Last updated on April 24, 2014 at 1:21 EDT

YOTEL New York Awarded Prestigious LEED® Gold Certification

September 5, 2012

NEW YORK, Sept. 5, 2012 /PRNewswire/ — YOTEL New York, located on tenth Avenue at W42nd Street, part of the MiMA development by Related Companies, has been awarded LEED® “Gold” certification established by the U.S. Green Building Council and verified by the Green Building Certification Institute (GBCI). LEED is the nation’s preeminent program for the design, construction and operation of high performance green buildings.

“Construction of YOTEL New York offered us a great opportunity to demonstrate our commitment to water and energy conservation as well as sustainable practices overall,” said YOTEL Operations Director, Nigel Buchanan.

YOTEL New York achieved LEED certification for energy, lighting, water and material use, as well as incorporating a variety of other sustainable strategies. By using less energy and water, LEED certified buildings reduce greenhouse gas emissions and contribute to a healthier environment for hotel guests, employees and the local community.

“YOTEL New York’s LEED certification demonstrates tremendous green building leadership,” said Rick Fedrizzi, President, CEO & Founding Chair, U.S. Green Building Council. “The urgency of USGBC’s mission has challenged the industry to move faster and reach further than ever before, and YOTEL New York serves as a prime example with just how much we can accomplish.”

LEED certification of YOTEL New York was based on a number of green design and construction features that positively impact the project itself and the broader community. These features include:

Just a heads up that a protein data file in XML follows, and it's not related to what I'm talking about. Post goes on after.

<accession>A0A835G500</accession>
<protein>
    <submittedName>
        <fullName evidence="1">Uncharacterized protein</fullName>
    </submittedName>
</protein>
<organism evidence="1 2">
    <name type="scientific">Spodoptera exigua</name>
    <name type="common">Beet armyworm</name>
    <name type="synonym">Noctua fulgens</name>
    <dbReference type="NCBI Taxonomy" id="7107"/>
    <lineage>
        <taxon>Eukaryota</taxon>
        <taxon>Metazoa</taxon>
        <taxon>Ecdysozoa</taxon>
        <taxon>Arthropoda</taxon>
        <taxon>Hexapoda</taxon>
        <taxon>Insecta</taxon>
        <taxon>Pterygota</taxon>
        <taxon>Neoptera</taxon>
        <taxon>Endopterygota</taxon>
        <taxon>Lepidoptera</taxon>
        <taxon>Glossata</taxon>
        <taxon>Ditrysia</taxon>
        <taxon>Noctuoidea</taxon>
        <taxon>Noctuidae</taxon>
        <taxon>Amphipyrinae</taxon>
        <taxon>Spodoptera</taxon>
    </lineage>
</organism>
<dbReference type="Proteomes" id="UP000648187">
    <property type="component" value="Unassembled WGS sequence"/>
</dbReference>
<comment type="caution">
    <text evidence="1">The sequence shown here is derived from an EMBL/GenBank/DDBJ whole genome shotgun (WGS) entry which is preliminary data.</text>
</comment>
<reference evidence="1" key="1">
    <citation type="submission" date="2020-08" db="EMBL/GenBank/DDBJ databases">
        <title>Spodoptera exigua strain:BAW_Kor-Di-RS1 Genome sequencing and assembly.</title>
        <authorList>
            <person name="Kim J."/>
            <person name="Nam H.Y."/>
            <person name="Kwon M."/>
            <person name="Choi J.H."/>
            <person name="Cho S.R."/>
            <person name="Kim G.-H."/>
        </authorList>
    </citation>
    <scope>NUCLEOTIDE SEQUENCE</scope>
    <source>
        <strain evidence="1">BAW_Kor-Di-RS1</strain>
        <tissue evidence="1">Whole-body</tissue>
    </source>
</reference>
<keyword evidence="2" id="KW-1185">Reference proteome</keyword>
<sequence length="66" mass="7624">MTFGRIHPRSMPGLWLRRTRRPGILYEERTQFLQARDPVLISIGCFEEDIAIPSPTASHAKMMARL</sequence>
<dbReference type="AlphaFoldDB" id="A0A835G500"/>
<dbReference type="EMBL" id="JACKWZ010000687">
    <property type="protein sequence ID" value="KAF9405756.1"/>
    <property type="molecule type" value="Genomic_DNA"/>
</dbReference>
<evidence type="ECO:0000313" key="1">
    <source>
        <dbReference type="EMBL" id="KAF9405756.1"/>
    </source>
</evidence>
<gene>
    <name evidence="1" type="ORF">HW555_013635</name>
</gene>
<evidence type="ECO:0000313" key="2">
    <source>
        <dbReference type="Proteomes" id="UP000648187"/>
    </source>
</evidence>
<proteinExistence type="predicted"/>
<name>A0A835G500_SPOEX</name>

1. High efficiency lighting, which includes LED lamps that shine as bright as halogen lamps using a fraction of the energy.
  2. A heat recovery system that captures the heat and humidity from the exhaust air and transfers it to the supply in winter and vice versa in the summer. This ensures that all the energy invested in tempering the ventilation air is not lost from the building.
  3. A rainwater collection system that captures water, which is then used to irrigate the landscaped terrace. This strategy not only conserves drinking water for potable needs, but also reduces storm water runoff from the site.
  4. Occupancy sensors in each YOTEL cabin automatically turn on the lights to greet guests when they walk in the door and turn them off when guests leave. The occupancy sensors also scale back the heating and air conditioning when the room is vacant for an extended period of time.
  5. Renewable energy certificates, which equal to 35% of the building’s total predicted energy use for 2 years, support the generation of wind and solar power.
  6. Building finishes were hand selected in part for their indoor air quality features.
  7. Before opening, YOTEL tested the air quality of a sample set of rooms and amenity spaces to confirm all of their indoor air quality goals had been achieved.

For more information about LEED or YOTEL, visit www.usgbc.org and www.yotel.com.

Louise O’Brien/DKC


Source: PR Newswire